Author Information

Stephen HeywoodFollow

College

College of Arts and Science

Department

Art and Design

Rank

Professor

Biographical Statement

Stephen Heywood received his Bachelors of Science Degree in ceramics from Southern Utah University and his Masters of Fine Arts Degree in ceramics from Edinboro University of Pennsylvania. He has been a visiting artist at a number of colleges and Universities throughout the country. Heywood Exhibits his work extensively and has been in over 200 national juried shows and invitationals. In 2004, Heywood was selected to represent the United States in the First International, Ceramics Journal Editors Symposium, Emerging Artist exhibition, in Xian China. In 2011, Heywood participated in and won the “Craft Award” in the Westmoreland Arts Nationalin Westmoreland Pennsylvania. In 2013, he was awarded an honorable mention at the 8thCheongju International Craft Biennalein Cheongju, Korea. In 2017, he was awarded an Honorable Mention for Vessel in the Zanesville Prize for Contemporary Ceramics. He is a member of The National Council on Education for the Ceramic Arts and Florida Craft Art. Selected publications include: 500 Cups, 500 Bowls, The Best of 500 Ceramics, Image Transfer on Clay, Printing on Clay, and the Periodicals Clay Times and Ceramics Monthly. As an artist he is primarily interested in ceramic wheel-thrown vessels and hand-built mechanical forms that relate to function. His work is influenced by architectural structures including factories, silos and water towers. These vessels are often composed of many wheel-thrown and hand-built parts and take their shape as small “functional sculpture”. He is currently a Professor of Ceramics at the University of North Florida in Jacksonville.

Title of Work

Teapot

Type of Work

Artwork

Description of Work

My work draws influences from things that are industrial, mechanical, and manmade. I often reference architectural structures that have surrounded me throughout my life. These consist of barns, silos, factories, and water towers as well as many other structures. Many of these buildings are used for containment, and are in essence vessels of function. These buildings, which are often run-down and abandoned show with their weathered exterior textures of flaking paint and rusted steel, a course of production and history. In my work, I look to their weathered exterior textures for inspiration and ideas on surface treatment. The simple geometric shapes of these structures are often echoed in the main body and various parts of my pieces. Chimneys, windows, vents, smokestacks and piping are integrated in my work as decoratively-charged elements of visual interest. Sometimes these elements are incorporated into my work in the form of handles, lids, and spouts. I also incorporate numbers and symbols on my work through the use of slip stencils and laser print transfers. These markings lend variety, and reference the architectural structures to which I look for inspiration. I often leave marks on the form as evidence of the working process. These subtle marks are then accentuated by the atmospheric firing processes of soda and wood and help to give my work the same sense of history and aged qualities that I observe in the buildings and objects that inspire me.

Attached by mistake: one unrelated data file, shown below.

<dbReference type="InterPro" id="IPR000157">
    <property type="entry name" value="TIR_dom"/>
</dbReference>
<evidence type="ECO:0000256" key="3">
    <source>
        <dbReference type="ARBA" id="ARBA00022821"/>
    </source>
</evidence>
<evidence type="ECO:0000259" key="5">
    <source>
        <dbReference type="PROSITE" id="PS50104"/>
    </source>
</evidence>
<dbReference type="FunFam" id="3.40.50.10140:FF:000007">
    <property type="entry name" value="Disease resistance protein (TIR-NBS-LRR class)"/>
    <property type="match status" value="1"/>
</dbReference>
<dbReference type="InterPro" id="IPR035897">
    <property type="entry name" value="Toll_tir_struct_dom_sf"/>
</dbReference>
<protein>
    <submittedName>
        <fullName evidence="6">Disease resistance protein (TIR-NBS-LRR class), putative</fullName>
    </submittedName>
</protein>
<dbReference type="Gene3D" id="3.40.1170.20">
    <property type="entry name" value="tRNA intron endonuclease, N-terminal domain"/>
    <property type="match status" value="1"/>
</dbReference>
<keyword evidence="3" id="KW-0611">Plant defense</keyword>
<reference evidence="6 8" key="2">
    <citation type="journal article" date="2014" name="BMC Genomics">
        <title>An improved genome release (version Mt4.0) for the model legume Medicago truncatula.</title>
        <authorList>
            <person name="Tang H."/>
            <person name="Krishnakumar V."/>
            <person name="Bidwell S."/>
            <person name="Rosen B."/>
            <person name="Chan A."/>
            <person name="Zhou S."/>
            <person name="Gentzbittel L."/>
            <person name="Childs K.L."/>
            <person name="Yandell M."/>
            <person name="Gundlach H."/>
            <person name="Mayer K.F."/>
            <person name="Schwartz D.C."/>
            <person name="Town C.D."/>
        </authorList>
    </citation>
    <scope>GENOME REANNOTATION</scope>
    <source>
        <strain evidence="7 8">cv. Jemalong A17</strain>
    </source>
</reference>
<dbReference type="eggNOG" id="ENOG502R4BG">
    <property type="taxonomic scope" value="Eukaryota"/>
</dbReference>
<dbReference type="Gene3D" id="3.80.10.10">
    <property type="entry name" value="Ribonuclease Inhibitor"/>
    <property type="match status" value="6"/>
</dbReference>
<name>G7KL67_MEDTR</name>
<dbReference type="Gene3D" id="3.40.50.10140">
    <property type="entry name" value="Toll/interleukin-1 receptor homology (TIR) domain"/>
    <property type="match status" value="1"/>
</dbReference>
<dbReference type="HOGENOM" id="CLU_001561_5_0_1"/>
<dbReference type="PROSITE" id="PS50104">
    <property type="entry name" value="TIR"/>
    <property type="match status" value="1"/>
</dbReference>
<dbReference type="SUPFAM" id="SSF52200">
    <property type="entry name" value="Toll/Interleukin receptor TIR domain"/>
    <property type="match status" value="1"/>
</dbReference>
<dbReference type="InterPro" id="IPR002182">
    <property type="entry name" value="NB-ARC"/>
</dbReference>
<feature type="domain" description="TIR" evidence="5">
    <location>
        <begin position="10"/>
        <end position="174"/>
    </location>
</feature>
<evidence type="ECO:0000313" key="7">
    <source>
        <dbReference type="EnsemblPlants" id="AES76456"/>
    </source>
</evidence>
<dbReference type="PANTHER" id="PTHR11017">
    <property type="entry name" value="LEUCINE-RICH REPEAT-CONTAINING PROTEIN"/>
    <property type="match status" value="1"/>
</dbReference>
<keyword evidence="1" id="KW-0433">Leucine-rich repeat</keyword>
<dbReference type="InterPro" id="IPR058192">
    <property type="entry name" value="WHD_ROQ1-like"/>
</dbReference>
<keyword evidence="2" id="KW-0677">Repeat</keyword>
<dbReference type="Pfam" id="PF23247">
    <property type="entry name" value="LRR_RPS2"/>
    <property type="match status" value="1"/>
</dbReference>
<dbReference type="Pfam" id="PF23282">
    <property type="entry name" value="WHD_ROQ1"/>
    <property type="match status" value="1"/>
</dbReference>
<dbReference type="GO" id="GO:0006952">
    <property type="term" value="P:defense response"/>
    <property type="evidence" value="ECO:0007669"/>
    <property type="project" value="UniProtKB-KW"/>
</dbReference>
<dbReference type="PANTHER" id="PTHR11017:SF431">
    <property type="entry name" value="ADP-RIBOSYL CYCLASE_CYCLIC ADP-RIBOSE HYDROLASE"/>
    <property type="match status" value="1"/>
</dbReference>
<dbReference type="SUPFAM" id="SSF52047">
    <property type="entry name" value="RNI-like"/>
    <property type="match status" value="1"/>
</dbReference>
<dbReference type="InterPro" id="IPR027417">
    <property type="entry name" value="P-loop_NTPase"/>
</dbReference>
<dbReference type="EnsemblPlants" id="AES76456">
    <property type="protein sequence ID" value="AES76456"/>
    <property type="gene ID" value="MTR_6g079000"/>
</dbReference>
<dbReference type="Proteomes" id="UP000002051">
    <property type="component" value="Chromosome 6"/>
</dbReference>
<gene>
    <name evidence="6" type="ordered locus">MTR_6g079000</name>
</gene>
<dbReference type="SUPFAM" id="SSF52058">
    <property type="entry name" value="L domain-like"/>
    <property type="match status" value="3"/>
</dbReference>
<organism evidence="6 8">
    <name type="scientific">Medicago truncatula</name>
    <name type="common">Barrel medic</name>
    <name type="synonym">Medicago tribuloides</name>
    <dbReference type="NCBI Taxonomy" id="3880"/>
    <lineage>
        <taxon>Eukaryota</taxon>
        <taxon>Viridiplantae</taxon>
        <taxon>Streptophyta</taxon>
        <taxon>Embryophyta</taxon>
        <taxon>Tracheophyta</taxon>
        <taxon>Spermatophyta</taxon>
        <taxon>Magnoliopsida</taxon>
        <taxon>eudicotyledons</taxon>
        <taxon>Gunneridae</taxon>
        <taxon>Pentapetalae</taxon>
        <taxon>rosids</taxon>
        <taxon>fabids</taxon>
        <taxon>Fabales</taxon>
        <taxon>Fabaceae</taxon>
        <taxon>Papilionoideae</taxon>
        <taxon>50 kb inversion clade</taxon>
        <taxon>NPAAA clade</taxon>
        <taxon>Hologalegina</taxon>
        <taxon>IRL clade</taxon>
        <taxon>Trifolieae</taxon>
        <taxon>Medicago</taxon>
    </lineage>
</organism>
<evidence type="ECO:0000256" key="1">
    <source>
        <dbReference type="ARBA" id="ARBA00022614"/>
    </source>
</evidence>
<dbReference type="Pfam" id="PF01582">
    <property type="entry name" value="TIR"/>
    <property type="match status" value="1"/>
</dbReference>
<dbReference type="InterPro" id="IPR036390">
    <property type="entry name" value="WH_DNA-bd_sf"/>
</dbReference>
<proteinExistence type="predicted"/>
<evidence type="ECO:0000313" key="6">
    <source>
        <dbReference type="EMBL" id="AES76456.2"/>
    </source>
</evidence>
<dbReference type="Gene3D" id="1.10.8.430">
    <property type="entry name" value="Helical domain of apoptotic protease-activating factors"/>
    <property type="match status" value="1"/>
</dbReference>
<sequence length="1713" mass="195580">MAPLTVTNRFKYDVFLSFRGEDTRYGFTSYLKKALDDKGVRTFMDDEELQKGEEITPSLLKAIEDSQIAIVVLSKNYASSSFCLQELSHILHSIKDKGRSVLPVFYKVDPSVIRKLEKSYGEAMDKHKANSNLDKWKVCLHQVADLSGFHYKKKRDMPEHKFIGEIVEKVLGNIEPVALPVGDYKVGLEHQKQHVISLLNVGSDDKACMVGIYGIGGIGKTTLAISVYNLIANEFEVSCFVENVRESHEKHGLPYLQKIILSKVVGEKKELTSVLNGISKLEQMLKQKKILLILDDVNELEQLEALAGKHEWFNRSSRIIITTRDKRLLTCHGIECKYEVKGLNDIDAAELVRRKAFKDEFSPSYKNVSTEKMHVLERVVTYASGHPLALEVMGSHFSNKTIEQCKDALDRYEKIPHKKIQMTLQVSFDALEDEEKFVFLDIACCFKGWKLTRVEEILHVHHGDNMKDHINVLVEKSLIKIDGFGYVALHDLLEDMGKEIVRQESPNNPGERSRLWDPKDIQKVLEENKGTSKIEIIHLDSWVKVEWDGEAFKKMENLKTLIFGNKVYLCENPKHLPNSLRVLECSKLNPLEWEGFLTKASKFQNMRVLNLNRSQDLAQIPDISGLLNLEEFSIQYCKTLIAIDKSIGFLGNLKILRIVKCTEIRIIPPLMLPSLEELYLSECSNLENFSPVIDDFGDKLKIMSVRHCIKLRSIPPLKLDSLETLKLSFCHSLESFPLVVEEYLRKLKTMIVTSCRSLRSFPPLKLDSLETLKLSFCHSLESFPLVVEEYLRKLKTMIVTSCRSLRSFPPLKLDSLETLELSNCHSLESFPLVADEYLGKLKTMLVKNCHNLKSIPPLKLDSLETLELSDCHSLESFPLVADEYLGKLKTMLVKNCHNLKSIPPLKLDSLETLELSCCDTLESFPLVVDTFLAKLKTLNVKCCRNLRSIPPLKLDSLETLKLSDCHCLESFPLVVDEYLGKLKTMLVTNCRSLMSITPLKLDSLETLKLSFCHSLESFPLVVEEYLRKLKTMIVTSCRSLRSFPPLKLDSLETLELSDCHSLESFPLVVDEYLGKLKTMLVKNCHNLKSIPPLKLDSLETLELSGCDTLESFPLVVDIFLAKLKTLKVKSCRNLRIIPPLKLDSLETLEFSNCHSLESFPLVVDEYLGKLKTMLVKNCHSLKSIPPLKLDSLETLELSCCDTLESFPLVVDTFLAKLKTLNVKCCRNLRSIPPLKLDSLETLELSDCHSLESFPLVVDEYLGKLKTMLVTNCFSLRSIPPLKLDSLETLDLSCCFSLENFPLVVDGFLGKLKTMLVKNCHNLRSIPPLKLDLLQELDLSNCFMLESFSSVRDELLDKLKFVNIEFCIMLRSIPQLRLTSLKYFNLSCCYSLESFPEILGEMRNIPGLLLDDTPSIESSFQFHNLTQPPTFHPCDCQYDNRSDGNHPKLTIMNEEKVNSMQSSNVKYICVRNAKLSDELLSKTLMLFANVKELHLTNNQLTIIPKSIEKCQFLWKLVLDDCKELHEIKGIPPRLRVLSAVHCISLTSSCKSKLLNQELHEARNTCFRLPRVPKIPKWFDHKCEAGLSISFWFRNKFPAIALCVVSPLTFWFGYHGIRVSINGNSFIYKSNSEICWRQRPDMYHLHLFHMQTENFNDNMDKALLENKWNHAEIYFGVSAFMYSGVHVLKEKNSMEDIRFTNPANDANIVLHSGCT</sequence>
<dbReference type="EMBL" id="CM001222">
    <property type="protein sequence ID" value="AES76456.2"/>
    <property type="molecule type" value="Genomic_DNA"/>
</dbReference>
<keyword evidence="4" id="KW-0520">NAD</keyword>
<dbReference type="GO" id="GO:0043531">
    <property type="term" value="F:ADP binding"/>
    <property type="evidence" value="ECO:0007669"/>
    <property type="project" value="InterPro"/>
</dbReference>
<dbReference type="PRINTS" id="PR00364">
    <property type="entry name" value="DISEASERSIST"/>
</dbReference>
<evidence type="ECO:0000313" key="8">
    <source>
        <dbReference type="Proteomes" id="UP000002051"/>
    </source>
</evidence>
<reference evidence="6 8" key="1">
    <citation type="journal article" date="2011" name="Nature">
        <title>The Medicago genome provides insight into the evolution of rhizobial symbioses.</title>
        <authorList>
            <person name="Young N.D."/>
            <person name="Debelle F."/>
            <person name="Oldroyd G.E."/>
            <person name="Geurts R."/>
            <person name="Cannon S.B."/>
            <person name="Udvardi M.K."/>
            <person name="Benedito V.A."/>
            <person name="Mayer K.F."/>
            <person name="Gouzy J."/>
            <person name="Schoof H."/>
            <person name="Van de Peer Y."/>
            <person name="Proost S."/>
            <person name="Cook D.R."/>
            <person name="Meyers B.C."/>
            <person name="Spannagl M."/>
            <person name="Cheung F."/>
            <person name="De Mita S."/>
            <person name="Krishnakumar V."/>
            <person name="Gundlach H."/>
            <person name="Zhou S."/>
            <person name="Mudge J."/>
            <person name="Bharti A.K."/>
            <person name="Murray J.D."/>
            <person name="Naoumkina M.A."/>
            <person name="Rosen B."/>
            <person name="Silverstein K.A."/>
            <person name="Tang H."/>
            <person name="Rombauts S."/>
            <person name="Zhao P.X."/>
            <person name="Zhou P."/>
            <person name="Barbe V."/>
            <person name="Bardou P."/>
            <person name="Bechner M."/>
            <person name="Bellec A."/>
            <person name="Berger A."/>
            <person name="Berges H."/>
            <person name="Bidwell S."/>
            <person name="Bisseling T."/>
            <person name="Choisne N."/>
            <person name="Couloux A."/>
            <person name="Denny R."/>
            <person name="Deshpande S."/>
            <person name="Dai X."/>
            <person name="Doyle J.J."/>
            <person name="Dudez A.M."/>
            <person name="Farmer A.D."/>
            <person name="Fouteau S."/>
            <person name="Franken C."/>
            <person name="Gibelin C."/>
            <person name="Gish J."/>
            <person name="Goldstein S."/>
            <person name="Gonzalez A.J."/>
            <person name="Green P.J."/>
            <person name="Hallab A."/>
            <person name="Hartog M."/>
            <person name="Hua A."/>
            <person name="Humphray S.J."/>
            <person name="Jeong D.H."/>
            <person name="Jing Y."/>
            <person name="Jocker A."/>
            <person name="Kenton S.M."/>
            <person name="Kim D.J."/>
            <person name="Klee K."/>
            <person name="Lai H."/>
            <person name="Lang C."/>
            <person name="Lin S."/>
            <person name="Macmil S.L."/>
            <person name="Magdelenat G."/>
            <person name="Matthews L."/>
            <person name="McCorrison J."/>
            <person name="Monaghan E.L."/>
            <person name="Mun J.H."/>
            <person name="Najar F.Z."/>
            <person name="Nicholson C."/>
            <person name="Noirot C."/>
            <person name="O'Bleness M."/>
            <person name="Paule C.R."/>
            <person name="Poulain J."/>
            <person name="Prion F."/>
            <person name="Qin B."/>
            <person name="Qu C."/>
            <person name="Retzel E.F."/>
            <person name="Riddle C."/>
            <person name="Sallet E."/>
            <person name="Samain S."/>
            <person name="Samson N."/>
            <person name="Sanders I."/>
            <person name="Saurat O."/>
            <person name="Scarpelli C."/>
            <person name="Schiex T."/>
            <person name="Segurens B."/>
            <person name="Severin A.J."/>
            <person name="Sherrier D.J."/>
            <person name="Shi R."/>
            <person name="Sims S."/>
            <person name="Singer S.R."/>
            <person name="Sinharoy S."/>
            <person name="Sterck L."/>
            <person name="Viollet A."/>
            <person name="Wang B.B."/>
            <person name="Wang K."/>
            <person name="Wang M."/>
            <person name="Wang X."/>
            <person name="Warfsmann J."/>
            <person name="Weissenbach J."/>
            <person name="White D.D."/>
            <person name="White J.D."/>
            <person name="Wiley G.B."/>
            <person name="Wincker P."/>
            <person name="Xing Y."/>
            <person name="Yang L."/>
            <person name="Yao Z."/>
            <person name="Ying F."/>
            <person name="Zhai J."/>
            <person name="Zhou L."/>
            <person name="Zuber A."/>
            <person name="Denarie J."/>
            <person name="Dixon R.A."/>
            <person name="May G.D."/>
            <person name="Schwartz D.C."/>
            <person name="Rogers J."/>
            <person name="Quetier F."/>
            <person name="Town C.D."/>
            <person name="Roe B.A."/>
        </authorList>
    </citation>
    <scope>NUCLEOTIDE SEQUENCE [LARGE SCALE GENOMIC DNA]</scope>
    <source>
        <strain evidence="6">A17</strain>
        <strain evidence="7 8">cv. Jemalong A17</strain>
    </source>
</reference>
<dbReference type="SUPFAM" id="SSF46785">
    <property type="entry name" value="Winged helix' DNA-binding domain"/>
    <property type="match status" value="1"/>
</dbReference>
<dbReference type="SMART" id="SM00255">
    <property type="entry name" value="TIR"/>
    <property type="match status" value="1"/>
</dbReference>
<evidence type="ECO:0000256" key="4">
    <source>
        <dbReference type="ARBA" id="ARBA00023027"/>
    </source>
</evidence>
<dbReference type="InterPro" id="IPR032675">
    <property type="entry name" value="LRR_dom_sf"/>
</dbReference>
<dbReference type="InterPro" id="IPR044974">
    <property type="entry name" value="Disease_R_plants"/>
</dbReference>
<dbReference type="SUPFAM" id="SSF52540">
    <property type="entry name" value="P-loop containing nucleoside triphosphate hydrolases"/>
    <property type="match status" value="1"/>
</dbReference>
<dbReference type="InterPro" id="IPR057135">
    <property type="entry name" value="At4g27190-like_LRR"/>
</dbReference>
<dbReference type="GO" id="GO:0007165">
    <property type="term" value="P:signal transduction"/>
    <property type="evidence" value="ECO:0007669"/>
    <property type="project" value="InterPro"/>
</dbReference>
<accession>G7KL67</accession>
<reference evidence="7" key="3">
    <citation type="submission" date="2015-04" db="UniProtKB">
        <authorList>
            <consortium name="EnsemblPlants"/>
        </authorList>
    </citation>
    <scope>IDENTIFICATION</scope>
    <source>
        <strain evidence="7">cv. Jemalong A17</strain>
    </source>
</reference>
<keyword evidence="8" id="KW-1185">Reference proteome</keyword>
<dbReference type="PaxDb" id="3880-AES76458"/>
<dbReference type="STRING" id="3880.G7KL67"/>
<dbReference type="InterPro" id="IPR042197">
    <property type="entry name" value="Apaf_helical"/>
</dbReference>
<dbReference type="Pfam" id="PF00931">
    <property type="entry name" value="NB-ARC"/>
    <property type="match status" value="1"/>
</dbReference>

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Teapot

My work draws influences from things that are industrial, mechanical, and manmade. I often reference architectural structures that have surrounded me throughout my life. These consist of barns, silos, factories, and water towers as well as many other structures. Many of these buildings are used for containment, and are in essence vessels of function. These buildings, which are often run-down and abandoned show with their weathered exterior textures of flaking paint and rusted steel, a course of production and history. In my work, I look to their weathered exterior textures for inspiration and ideas on surface treatment. The simple geometric shapes of these structures are often echoed in the main body and various parts of my pieces. Chimneys, windows, vents, smokestacks and piping are integrated in my work as decoratively-charged elements of visual interest. Sometimes these elements are incorporated into my work in the form of handles, lids, and spouts. I also incorporate numbers and symbols on my work through the use of slip stencils and laser print transfers. These markings lend variety, and reference the architectural structures to which I look for inspiration. I often leave marks on the form as evidence of the working process. These subtle marks are then accentuated by the atmospheric firing processes of soda and wood and help to give my work the same sense of history and aged qualities that I observe in the buildings and objects that inspire me.